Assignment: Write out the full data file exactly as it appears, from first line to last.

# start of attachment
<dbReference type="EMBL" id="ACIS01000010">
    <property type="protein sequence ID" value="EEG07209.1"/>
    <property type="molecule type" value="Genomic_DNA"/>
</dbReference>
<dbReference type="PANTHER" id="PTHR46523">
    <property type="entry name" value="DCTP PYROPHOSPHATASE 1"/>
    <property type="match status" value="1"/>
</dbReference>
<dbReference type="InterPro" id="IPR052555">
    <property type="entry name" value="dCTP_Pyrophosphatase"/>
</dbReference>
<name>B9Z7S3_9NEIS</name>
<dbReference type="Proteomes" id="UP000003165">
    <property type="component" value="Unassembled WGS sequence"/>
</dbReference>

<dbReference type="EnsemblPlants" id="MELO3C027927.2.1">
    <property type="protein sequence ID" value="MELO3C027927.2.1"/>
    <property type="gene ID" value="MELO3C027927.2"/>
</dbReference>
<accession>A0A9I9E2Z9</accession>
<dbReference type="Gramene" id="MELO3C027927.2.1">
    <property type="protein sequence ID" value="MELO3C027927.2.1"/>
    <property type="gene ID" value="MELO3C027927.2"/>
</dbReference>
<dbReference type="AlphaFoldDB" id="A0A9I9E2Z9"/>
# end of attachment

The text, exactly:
<dbReference type="EMBL" id="ACIS01000010">
    <property type="protein sequence ID" value="EEG07209.1"/>
    <property type="molecule type" value="Genomic_DNA"/>
</dbReference>
<dbReference type="PANTHER" id="PTHR46523">
    <property type="entry name" value="DCTP PYROPHOSPHATASE 1"/>
    <property type="match status" value="1"/>
</dbReference>
<dbReference type="InterPro" id="IPR052555">
    <property type="entry name" value="dCTP_Pyrophosphatase"/>
</dbReference>
<name>B9Z7S3_9NEIS</name>
<dbReference type="Proteomes" id="UP000003165">
    <property type="component" value="Unassembled WGS sequence"/>
</dbReference>

<dbReference type="EnsemblPlants" id="MELO3C027927.2.1">
    <property type="protein sequence ID" value="MELO3C027927.2.1"/>
    <property type="gene ID" value="MELO3C027927.2"/>
</dbReference>
<accession>A0A9I9E2Z9</accession>
<dbReference type="Gramene" id="MELO3C027927.2.1">
    <property type="protein sequence ID" value="MELO3C027927.2.1"/>
    <property type="gene ID" value="MELO3C027927.2"/>
</dbReference>
<dbReference type="AlphaFoldDB" id="A0A9I9E2Z9"/>